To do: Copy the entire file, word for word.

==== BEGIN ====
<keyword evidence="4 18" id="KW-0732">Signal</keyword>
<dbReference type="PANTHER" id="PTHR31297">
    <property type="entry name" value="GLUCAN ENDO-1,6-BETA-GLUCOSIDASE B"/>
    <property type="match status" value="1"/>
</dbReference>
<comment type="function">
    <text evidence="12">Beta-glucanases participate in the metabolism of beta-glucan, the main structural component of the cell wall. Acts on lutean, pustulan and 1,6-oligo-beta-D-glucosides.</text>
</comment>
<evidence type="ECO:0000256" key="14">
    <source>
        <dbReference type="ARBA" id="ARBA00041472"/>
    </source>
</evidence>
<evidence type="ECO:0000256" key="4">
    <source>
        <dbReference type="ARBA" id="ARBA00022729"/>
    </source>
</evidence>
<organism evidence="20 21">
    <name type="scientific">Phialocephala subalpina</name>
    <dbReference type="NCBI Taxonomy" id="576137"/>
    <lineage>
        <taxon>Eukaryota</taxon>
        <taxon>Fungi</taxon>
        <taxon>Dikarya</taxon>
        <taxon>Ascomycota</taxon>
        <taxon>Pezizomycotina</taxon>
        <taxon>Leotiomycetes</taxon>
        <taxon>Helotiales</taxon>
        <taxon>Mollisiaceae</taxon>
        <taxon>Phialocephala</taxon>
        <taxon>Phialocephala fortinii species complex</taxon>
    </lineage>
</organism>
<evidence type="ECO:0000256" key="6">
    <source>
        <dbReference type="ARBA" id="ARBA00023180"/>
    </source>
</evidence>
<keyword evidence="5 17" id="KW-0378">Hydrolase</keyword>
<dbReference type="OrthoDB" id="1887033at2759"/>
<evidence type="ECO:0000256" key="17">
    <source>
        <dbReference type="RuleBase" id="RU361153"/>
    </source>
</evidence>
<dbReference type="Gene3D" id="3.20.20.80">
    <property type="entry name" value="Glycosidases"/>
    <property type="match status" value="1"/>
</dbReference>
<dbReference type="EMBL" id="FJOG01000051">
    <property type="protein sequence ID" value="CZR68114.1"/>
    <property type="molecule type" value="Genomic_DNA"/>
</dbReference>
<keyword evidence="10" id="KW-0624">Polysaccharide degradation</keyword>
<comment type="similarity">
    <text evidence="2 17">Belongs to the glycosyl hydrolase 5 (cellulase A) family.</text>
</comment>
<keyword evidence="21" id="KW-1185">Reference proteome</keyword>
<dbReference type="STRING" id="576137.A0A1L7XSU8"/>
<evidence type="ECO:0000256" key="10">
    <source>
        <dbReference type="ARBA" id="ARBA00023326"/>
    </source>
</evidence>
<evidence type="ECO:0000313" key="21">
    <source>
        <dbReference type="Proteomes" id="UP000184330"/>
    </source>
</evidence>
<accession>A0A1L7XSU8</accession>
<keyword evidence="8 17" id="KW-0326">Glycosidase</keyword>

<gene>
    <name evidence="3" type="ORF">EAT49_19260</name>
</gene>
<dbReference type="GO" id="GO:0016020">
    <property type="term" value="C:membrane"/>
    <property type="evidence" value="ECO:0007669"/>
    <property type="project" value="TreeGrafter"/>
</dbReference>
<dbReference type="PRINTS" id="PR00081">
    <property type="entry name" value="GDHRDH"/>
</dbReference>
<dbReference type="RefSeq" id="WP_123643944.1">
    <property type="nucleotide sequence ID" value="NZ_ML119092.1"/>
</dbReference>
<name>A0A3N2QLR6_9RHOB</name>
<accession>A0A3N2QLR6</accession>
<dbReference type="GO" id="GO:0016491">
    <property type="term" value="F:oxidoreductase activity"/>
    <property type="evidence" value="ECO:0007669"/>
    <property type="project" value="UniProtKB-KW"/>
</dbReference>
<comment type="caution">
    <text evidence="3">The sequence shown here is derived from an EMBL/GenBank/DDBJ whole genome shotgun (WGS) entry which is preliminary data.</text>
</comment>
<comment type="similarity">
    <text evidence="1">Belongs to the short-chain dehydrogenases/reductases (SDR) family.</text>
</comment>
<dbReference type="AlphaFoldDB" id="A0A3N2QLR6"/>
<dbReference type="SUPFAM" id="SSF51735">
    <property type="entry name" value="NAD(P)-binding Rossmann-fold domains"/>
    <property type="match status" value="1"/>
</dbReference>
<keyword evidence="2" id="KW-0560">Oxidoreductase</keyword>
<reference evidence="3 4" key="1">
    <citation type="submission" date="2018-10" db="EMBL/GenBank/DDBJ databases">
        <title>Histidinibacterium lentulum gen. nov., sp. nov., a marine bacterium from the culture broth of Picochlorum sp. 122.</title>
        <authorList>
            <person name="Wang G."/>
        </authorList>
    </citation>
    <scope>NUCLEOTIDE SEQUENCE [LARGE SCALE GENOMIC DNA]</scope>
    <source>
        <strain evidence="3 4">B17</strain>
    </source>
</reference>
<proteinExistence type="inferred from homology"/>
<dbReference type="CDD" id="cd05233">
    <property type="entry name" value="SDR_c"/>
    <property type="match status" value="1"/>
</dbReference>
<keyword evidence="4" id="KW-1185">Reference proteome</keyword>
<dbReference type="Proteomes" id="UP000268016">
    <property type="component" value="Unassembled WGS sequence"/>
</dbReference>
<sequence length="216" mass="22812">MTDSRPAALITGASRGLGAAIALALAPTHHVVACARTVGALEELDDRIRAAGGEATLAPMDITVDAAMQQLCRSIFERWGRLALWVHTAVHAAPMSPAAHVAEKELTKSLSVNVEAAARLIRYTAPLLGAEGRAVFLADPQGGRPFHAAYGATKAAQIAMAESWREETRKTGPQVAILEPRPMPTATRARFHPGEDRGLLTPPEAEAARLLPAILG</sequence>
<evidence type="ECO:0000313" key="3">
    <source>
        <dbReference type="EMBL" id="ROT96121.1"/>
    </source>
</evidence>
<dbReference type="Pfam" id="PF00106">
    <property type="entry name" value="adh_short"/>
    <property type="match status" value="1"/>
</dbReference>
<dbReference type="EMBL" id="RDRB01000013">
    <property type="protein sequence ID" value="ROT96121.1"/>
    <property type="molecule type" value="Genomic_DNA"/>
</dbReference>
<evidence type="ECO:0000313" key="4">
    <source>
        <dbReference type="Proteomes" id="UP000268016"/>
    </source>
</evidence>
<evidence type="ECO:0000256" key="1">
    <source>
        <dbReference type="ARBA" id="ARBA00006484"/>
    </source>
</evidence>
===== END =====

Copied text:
<keyword evidence="4 18" id="KW-0732">Signal</keyword>
<dbReference type="PANTHER" id="PTHR31297">
    <property type="entry name" value="GLUCAN ENDO-1,6-BETA-GLUCOSIDASE B"/>
    <property type="match status" value="1"/>
</dbReference>
<comment type="function">
    <text evidence="12">Beta-glucanases participate in the metabolism of beta-glucan, the main structural component of the cell wall. Acts on lutean, pustulan and 1,6-oligo-beta-D-glucosides.</text>
</comment>
<evidence type="ECO:0000256" key="14">
    <source>
        <dbReference type="ARBA" id="ARBA00041472"/>
    </source>
</evidence>
<evidence type="ECO:0000256" key="4">
    <source>
        <dbReference type="ARBA" id="ARBA00022729"/>
    </source>
</evidence>
<organism evidence="20 21">
    <name type="scientific">Phialocephala subalpina</name>
    <dbReference type="NCBI Taxonomy" id="576137"/>
    <lineage>
        <taxon>Eukaryota</taxon>
        <taxon>Fungi</taxon>
        <taxon>Dikarya</taxon>
        <taxon>Ascomycota</taxon>
        <taxon>Pezizomycotina</taxon>
        <taxon>Leotiomycetes</taxon>
        <taxon>Helotiales</taxon>
        <taxon>Mollisiaceae</taxon>
        <taxon>Phialocephala</taxon>
        <taxon>Phialocephala fortinii species complex</taxon>
    </lineage>
</organism>
<evidence type="ECO:0000256" key="6">
    <source>
        <dbReference type="ARBA" id="ARBA00023180"/>
    </source>
</evidence>
<keyword evidence="5 17" id="KW-0378">Hydrolase</keyword>
<dbReference type="OrthoDB" id="1887033at2759"/>
<evidence type="ECO:0000256" key="17">
    <source>
        <dbReference type="RuleBase" id="RU361153"/>
    </source>
</evidence>
<dbReference type="Gene3D" id="3.20.20.80">
    <property type="entry name" value="Glycosidases"/>
    <property type="match status" value="1"/>
</dbReference>
<dbReference type="EMBL" id="FJOG01000051">
    <property type="protein sequence ID" value="CZR68114.1"/>
    <property type="molecule type" value="Genomic_DNA"/>
</dbReference>
<keyword evidence="10" id="KW-0624">Polysaccharide degradation</keyword>
<comment type="similarity">
    <text evidence="2 17">Belongs to the glycosyl hydrolase 5 (cellulase A) family.</text>
</comment>
<keyword evidence="21" id="KW-1185">Reference proteome</keyword>
<dbReference type="STRING" id="576137.A0A1L7XSU8"/>
<evidence type="ECO:0000256" key="10">
    <source>
        <dbReference type="ARBA" id="ARBA00023326"/>
    </source>
</evidence>
<evidence type="ECO:0000313" key="21">
    <source>
        <dbReference type="Proteomes" id="UP000184330"/>
    </source>
</evidence>
<accession>A0A1L7XSU8</accession>
<keyword evidence="8 17" id="KW-0326">Glycosidase</keyword>

<gene>
    <name evidence="3" type="ORF">EAT49_19260</name>
</gene>
<dbReference type="GO" id="GO:0016020">
    <property type="term" value="C:membrane"/>
    <property type="evidence" value="ECO:0007669"/>
    <property type="project" value="TreeGrafter"/>
</dbReference>
<dbReference type="PRINTS" id="PR00081">
    <property type="entry name" value="GDHRDH"/>
</dbReference>
<dbReference type="RefSeq" id="WP_123643944.1">
    <property type="nucleotide sequence ID" value="NZ_ML119092.1"/>
</dbReference>
<name>A0A3N2QLR6_9RHOB</name>
<accession>A0A3N2QLR6</accession>
<dbReference type="GO" id="GO:0016491">
    <property type="term" value="F:oxidoreductase activity"/>
    <property type="evidence" value="ECO:0007669"/>
    <property type="project" value="UniProtKB-KW"/>
</dbReference>
<comment type="caution">
    <text evidence="3">The sequence shown here is derived from an EMBL/GenBank/DDBJ whole genome shotgun (WGS) entry which is preliminary data.</text>
</comment>
<comment type="similarity">
    <text evidence="1">Belongs to the short-chain dehydrogenases/reductases (SDR) family.</text>
</comment>
<dbReference type="AlphaFoldDB" id="A0A3N2QLR6"/>
<dbReference type="SUPFAM" id="SSF51735">
    <property type="entry name" value="NAD(P)-binding Rossmann-fold domains"/>
    <property type="match status" value="1"/>
</dbReference>
<keyword evidence="2" id="KW-0560">Oxidoreductase</keyword>
<reference evidence="3 4" key="1">
    <citation type="submission" date="2018-10" db="EMBL/GenBank/DDBJ databases">
        <title>Histidinibacterium lentulum gen. nov., sp. nov., a marine bacterium from the culture broth of Picochlorum sp. 122.</title>
        <authorList>
            <person name="Wang G."/>
        </authorList>
    </citation>
    <scope>NUCLEOTIDE SEQUENCE [LARGE SCALE GENOMIC DNA]</scope>
    <source>
        <strain evidence="3 4">B17</strain>
    </source>
</reference>
<proteinExistence type="inferred from homology"/>
<dbReference type="CDD" id="cd05233">
    <property type="entry name" value="SDR_c"/>
    <property type="match status" value="1"/>
</dbReference>
<keyword evidence="4" id="KW-1185">Reference proteome</keyword>
<dbReference type="Proteomes" id="UP000268016">
    <property type="component" value="Unassembled WGS sequence"/>
</dbReference>
<sequence length="216" mass="22812">MTDSRPAALITGASRGLGAAIALALAPTHHVVACARTVGALEELDDRIRAAGGEATLAPMDITVDAAMQQLCRSIFERWGRLALWVHTAVHAAPMSPAAHVAEKELTKSLSVNVEAAARLIRYTAPLLGAEGRAVFLADPQGGRPFHAAYGATKAAQIAMAESWREETRKTGPQVAILEPRPMPTATRARFHPGEDRGLLTPPEAEAARLLPAILG</sequence>
<evidence type="ECO:0000313" key="3">
    <source>
        <dbReference type="EMBL" id="ROT96121.1"/>
    </source>
</evidence>
<dbReference type="Pfam" id="PF00106">
    <property type="entry name" value="adh_short"/>
    <property type="match status" value="1"/>
</dbReference>
<dbReference type="EMBL" id="RDRB01000013">
    <property type="protein sequence ID" value="ROT96121.1"/>
    <property type="molecule type" value="Genomic_DNA"/>
</dbReference>
<evidence type="ECO:0000313" key="4">
    <source>
        <dbReference type="Proteomes" id="UP000268016"/>
    </source>
</evidence>
<evidence type="ECO:0000256" key="1">
    <source>
        <dbReference type="ARBA" id="ARBA00006484"/>
    </source>
</evidence>